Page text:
Modelling Acid-Induced Lung Damage in Precision-Cut Lung Slices: An Ex Vivo Animal Model

Carmen A. Moes*, C. Tji Gan, Leonie H. Venema, Roland F. Hoffmann, Barbro N. Melgert, Huib A. M. Kerstjens, Peter Olinga, Mitchel J. R. Ruigrok

*Bijbehorende auteur voor dit werk

OnderzoeksoutputAcademicpeer review

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Background: Donor lungs are often discarded, with gastric aspiration accounting for ~9% of lungs unsuitable for transplantation. To increase the donor pool, it is important to understand the pathophysiology of aspiration-induced lung damage (AILD) and to assess its treatment. Methods: Precision-cut lung slices (PCLS) were prepared from murine lungs and exposed to acid—pH 1.5 to 5.5—for 15 min. We also investigated whether acid-exposed slices (pH 3.5) could affect unexposed slices. In addition, we investigated whether dexamethasone (0.5 or 1 μM) could mitigate and treat the damage in each group. In each experiment (n = 3), we analyzed cell viability (ATP/protein content) and markers of inflammation (IL-1β, IL-6, TNF-α, TRAIL). Results: PCLS subjected to pH 1.5–3.5 had a significantly reduced amount of ATP, albeit no increase in inflammation markers. There was no interaction of secretions from acid-exposed slices on unexposed slices. Dexamethasone had no beneficial effects in either group. Conclusion: Direct exposure to acid in the PCLS leads to a decrease in cell viability. Acid-exposed slices had no effect on the cell viability of unexposed slices. Treatment with dexamethasone offered no mitigation. More studies have to be performed to elucidate the pathophysiology of AILD and the possible treatment of aspiration-induced injury.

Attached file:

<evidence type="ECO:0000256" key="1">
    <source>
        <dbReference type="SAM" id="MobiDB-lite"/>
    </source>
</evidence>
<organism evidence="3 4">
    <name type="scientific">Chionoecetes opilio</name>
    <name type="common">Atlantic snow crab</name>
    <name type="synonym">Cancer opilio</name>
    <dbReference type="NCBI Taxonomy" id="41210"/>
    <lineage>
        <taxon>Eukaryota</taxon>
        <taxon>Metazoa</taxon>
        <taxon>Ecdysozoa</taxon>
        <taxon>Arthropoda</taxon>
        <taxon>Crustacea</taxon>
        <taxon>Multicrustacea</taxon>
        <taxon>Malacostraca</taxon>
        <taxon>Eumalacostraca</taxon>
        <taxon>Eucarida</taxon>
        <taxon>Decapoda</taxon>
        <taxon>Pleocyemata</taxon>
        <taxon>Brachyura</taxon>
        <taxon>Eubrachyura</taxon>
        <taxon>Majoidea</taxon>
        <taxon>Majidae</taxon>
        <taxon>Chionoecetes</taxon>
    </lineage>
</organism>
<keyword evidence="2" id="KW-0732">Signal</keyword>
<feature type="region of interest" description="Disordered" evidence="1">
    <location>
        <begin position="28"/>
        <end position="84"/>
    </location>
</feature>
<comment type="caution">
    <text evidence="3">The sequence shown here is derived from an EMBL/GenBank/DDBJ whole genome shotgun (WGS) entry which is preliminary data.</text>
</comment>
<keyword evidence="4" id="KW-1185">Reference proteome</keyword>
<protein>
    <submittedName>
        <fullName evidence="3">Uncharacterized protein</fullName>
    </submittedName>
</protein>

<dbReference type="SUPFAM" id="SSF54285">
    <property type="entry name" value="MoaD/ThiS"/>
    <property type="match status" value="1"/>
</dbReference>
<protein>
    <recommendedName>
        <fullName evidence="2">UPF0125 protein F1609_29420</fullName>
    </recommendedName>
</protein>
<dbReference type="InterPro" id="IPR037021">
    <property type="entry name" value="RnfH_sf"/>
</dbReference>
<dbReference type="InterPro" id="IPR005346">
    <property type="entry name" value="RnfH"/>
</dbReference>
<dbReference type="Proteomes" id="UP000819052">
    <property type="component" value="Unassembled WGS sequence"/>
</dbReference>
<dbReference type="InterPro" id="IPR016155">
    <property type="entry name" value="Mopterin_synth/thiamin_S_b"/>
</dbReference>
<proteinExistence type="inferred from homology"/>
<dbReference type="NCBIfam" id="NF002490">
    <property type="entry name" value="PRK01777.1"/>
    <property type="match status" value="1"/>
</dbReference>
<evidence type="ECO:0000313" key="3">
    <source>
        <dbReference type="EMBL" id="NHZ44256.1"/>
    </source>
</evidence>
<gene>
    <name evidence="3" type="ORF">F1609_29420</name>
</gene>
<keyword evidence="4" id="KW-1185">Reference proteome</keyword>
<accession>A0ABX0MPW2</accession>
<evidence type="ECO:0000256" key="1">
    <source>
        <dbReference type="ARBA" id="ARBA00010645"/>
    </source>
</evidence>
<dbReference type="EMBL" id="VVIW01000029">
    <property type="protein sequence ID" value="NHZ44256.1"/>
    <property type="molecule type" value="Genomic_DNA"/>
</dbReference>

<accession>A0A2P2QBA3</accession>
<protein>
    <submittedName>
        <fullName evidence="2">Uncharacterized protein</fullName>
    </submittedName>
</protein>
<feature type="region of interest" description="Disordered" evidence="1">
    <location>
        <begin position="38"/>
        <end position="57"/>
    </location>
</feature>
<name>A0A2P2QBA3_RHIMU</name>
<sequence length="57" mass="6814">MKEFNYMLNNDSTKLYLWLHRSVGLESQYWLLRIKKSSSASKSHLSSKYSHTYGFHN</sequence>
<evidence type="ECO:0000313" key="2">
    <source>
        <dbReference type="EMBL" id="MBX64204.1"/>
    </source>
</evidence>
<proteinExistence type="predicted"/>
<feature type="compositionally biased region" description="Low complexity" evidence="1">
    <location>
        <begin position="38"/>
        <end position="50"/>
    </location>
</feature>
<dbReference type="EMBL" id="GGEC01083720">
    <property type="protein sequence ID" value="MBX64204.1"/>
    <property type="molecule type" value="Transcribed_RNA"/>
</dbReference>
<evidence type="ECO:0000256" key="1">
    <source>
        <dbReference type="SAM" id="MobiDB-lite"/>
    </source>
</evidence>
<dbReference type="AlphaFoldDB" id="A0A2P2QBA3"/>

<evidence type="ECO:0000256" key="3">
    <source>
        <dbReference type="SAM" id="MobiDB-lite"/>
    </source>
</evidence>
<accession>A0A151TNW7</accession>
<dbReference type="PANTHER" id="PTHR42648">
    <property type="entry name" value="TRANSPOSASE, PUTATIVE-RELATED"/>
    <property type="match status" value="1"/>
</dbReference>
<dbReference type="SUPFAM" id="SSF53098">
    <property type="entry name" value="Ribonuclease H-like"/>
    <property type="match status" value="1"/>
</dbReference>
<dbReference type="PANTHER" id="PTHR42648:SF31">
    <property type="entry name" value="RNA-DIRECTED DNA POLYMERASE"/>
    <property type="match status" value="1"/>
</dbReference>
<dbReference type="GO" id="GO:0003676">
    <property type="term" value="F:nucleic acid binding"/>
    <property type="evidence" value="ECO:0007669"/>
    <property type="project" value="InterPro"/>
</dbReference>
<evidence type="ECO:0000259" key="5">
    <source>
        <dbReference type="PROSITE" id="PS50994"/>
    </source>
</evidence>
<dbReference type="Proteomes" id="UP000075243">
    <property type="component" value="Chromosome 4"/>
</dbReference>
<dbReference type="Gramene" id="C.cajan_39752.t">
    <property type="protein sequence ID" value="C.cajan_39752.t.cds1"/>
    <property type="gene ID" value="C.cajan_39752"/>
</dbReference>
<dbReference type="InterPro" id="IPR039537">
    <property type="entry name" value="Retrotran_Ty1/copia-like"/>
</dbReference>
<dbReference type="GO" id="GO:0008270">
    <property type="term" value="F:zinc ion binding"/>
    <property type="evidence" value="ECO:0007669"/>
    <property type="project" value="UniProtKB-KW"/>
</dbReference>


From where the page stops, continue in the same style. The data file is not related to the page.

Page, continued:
Originele taal-2English
Pagina's (van-tot)185-196
Aantal pagina's12
Nummer van het tijdschrift4
StatusPublished - 25-okt.-2023

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